Salmond risks credibility without more answers

Terry Murden. Picture: Julie Bull

Terry Murden. Picture: Julie Bull

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Standard Life’s concerns over the implications of a vote for independence have turned up the heat to near boiling point. As one of Scotland’s financial powerhouses, the company is crucial to its well-being. In commercial value and reputation, Scotland without Standard Life would be like Edinburgh without its castle.

However, its statement does not constitute support for the No campaign, nor did it amount to a threat to “quit Scotland”. Well, not quite. It said that Scotland has been a good place in which to do business and “if anything were to threaten this, we will take whatever action we consider necessary – including transferring parts of our operations from Scotland”.

While the ultimate option is clear, the reference to “parts” of its operations is quite crucial and throws the ball back into the company’s court. It has not stated which parts it may move or how many, and in the interests of a fair debate it should reciprocate the transparency it is demanding from First Minister Alex Salmond by revealing more about the contingency plans it has put in place.

We have been here before, of course. Back in the 1990s Standard Life and Scottish Widows weren’t too keen on devolution (although Standard Life subsequently agreed to accommodate staff wishing to stand for election).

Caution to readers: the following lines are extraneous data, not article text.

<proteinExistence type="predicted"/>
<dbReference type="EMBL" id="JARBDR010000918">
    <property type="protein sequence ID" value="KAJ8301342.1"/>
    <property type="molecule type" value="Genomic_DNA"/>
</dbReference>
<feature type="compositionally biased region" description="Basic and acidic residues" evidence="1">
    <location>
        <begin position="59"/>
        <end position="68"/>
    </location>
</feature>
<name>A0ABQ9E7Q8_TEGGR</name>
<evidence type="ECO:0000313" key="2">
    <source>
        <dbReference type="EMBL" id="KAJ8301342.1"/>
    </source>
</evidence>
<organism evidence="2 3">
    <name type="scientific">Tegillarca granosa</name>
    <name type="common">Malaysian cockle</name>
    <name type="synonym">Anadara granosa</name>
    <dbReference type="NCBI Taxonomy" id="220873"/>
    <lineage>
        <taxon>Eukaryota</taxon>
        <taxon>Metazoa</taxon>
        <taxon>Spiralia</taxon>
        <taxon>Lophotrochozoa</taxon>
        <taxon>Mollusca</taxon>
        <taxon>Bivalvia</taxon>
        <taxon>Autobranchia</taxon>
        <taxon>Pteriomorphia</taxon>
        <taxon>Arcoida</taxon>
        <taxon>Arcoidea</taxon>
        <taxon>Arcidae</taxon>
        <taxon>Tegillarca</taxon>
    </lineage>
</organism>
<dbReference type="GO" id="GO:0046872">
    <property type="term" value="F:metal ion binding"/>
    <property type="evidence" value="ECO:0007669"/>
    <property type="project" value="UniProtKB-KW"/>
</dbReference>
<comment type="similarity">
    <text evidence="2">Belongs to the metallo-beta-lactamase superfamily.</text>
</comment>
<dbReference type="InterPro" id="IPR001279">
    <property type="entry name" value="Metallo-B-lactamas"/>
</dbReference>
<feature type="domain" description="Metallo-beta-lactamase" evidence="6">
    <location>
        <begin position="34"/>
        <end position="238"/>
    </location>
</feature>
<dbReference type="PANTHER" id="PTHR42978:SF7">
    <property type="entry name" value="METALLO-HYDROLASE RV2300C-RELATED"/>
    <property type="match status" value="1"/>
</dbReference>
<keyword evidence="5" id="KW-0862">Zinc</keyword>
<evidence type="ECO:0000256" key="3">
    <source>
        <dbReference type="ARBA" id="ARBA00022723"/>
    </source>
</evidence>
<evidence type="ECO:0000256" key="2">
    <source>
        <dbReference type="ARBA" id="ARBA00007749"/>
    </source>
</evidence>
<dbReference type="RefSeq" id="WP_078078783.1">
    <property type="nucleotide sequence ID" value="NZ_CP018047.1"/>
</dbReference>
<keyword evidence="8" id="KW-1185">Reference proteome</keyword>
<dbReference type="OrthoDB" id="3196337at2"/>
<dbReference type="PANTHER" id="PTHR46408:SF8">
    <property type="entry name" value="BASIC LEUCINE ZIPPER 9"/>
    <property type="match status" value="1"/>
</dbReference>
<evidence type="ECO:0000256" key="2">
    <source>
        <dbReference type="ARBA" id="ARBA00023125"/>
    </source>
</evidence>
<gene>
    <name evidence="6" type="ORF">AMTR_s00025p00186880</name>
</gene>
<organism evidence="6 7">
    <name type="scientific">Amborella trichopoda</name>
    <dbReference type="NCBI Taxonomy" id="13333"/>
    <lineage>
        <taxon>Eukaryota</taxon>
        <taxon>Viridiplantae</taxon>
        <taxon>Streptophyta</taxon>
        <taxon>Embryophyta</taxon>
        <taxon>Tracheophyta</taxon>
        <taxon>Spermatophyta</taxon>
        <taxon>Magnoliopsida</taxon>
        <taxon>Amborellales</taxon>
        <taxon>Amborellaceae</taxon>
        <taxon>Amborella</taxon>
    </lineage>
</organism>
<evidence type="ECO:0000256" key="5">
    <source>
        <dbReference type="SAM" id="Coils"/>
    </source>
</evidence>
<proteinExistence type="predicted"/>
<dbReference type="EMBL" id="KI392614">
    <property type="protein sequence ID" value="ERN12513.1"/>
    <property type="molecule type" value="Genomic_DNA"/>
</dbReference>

Independence, however, is of a different order. Businesses in general are uncertain about, and increasingly agitated by, the prospect of a whole new set of regulations, corporate laws, taxes and the need for separate payroll systems, not to mention credit rating risks together with the currency and European Union membership issues that lie at the root of these concerns.

Standard Life may have grabbed attention yesterday, but Royal Bank of Scotland also issued a barely concealed expression of concern. On Wednesday, Weir Group, another FTSE-100 Scottish firm, revealed it has commissioned a report. We also know that Lloyds Banking Group is likely to make a statement – probably in the summer – and that TSB will say something about independence in its flotation prospectus due around May.

The move by companies to issue risk assessments around independence was revealed in Scotland on ­Sunday on 9 February when it reported that the Financial Reporting Council would insist on disclosure “if boards consider that a vote in favour of Scottish independence is a strategic issue or a principal risk”.

To that extent, Standard Life – and other companies – are merely complying with good corporate governance rules. Most big companies operate across a number of jurisdictions and to deal with one more should not present any unusual challenges. Even so, companies are reluctant to trade where they feel uncomfortable about the regime or where the cost of doing business would not be to their ­advantage.

As things stand, it would be safe to bet that Standard Life will still be in Edinburgh and still employing a lot of people even if the country does opt for independence. Why? Because it would be too disruptive to move lock, stock and pension plan from a city where its skills are in plentiful supply and where it would be plain stupid for a future Scottish government to do anything to damage it.

Salmond must, however, convince Standard Life that its business will not be threatened if Scotland splits from the UK, so that there would be no need for it to relocate “parts” of its operations. He clearly cannot let key issues remain unresolved for much longer and risk losing all credibility. Twitter: @TerryMurden1

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